Conference weighs direction of black community

June 05, 1994|By Ed Brandt | Ed Brandt,Sun Staff Writer

Cheryle Collins, who works for Catonsville Community College, wants a focus on positive role models for black youngsters.

Stuart O. Simms, the state's attorney for Baltimore, said the future of democracy depends on how the black community moves forward.

These subjects and certain perceptions by the black community were discussed at a conference on "Self-Empowering the African-American Community" yesterday at Randallstown High School.

The conference was sponsored by the Baltimore County office of Minority Affairs and the Baltimore Times, a weekly newspaper.

Ms. Collins, director of Multi-Cultural Student Services at Catonsville Community College, said the media could help by noting the successes of black youngsters and that educational institutions could help by creating more multicultural programs.

The college sponsors several such programs, including forums between Jewish and black citizens, and a "diversity week" for all students that highlights the common ground among the races and ethnic groups.

Mr. Simms, yesterday's keynote speaker, told the group that blacks need leadership from within to give everyone the "big picture."

"Use existing structures, like the church, schools and your government, to move ahead," he advised. "Don't try to reinvent the wheel every time you meet a problem.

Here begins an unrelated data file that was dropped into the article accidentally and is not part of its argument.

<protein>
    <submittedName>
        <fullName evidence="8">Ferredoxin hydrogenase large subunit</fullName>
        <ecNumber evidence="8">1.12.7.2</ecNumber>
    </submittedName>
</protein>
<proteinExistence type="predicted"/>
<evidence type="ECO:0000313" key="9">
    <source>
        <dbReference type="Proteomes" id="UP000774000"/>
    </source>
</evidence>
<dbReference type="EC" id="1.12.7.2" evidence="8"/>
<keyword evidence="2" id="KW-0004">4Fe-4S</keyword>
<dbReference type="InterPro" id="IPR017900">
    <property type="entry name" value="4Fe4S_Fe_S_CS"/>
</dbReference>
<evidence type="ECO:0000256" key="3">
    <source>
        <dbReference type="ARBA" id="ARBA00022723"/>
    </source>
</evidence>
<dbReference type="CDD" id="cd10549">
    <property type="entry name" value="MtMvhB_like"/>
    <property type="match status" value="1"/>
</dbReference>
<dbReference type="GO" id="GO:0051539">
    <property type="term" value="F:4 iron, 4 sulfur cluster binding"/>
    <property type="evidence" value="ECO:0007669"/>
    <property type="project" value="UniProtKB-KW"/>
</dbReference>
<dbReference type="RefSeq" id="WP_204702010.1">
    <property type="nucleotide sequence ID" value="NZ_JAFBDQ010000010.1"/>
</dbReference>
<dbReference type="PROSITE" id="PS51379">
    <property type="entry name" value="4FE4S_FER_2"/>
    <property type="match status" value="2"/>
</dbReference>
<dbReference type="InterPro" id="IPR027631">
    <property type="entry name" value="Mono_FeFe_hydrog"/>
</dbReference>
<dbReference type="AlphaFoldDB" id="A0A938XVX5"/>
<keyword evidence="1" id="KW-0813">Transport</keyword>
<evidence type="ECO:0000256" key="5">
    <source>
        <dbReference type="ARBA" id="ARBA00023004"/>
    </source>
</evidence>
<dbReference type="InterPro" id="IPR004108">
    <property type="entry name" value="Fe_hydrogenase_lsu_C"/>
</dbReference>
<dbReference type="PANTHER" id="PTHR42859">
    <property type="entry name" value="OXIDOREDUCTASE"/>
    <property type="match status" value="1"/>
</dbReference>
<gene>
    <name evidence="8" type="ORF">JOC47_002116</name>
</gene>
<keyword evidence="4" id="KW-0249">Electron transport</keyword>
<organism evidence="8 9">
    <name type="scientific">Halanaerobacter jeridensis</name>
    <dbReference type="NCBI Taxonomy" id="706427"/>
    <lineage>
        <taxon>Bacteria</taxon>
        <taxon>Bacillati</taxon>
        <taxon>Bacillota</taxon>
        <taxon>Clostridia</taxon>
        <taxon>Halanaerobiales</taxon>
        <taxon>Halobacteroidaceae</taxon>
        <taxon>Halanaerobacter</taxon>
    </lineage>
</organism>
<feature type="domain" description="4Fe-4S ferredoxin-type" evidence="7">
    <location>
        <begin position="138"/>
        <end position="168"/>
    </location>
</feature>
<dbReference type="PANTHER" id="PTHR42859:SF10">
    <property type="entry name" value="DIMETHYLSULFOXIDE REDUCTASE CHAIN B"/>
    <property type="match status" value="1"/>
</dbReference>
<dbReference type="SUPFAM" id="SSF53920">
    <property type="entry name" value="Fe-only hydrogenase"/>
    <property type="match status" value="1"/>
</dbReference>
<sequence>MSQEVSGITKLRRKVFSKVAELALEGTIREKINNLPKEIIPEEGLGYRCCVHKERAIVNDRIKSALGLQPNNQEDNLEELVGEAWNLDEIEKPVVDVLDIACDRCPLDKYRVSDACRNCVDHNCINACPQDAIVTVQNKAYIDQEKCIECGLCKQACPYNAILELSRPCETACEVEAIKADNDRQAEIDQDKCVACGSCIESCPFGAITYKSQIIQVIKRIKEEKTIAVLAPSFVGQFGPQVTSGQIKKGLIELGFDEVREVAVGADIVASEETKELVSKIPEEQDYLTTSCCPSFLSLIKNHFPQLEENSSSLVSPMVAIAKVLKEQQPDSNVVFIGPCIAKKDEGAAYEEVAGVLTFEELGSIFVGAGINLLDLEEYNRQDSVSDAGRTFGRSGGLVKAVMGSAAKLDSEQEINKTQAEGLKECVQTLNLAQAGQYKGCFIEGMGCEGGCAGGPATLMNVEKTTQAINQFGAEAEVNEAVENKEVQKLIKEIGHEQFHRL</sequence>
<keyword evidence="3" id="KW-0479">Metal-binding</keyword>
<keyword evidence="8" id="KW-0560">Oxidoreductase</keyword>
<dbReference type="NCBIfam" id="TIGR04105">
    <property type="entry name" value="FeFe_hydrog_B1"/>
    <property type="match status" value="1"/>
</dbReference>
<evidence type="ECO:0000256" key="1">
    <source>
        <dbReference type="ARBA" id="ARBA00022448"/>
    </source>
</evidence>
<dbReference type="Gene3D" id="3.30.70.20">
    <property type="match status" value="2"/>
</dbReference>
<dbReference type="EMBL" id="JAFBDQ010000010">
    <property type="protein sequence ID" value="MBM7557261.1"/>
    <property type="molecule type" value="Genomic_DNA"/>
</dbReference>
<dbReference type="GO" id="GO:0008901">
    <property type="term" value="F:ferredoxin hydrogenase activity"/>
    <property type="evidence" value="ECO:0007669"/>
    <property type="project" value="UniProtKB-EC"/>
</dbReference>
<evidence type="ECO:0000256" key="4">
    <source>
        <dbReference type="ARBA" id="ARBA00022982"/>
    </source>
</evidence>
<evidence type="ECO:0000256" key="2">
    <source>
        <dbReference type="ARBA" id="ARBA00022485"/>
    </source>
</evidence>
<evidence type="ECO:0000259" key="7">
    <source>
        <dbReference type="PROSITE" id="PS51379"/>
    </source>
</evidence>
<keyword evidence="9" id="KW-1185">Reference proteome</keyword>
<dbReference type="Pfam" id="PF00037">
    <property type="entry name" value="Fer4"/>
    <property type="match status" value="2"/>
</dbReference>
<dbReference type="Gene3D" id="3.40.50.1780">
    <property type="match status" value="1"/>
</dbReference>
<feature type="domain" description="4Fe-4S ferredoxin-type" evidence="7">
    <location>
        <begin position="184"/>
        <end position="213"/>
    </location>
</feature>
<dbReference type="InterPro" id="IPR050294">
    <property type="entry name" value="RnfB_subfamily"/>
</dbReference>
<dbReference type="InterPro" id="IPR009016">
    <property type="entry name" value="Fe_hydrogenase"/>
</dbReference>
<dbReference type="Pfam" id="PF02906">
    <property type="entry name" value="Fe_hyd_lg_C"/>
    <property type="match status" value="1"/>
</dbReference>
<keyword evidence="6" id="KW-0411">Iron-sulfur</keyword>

"We have to unify as a community, expand our horizons, set objectives and work in incremental steps to move ahead," he said.

Attorney Alfred Nance moderated a panel on law enforcement that included county Circuit Judge John Hennegan, county Police Chief Michael Gambrill, District Judge Michael McCampbell and county State's Attorney Sandra A. O'Connor.

Mr. Nance said some blacks believe that the Police Department doesn't respond as quickly or as well to their complaints as it does to calls from whites and that blacks are not treated with enough respect by county police.

Chief Gambrill said that the department keeps track of response time and that he saw no difference in the response to calls from blacks and whites.

The chief noted that the Police Department has a diversity training program and said that there must be a "greater understanding on both sides." He said the Department is working to improve its relations with residents.

About 9 percent of the 1,500 county officers on the street are minorities.

"We're going to add 100 more officers in the next few months and use them to build bridges to the community," Mr. Gambrill said. He said that about 20 percent of the 115 officers in training are minorities.

Someone in the audience asked Ms. O'Connor how the upper echelon of the drug trade is being attacked.

"They're mostly white," the questioner said, "and I don't see much about them being arrested."

Ms. O'Connor noted that drug leaders are much harder to catch because they keep themselves removed from street activities.

"We have to use wiretaps, and it's difficult to get permission from the courts for them," she said. "You can't do it at random, you have to show probable cause to legally tap a phone.

"But we're working with federal law enforcement agencies on that," she said. "It's more complicated, and it takes longer."

The conference also featured workshops on minority business development, education, the black church and the media, and a panel discussion on effective black participation in politics.

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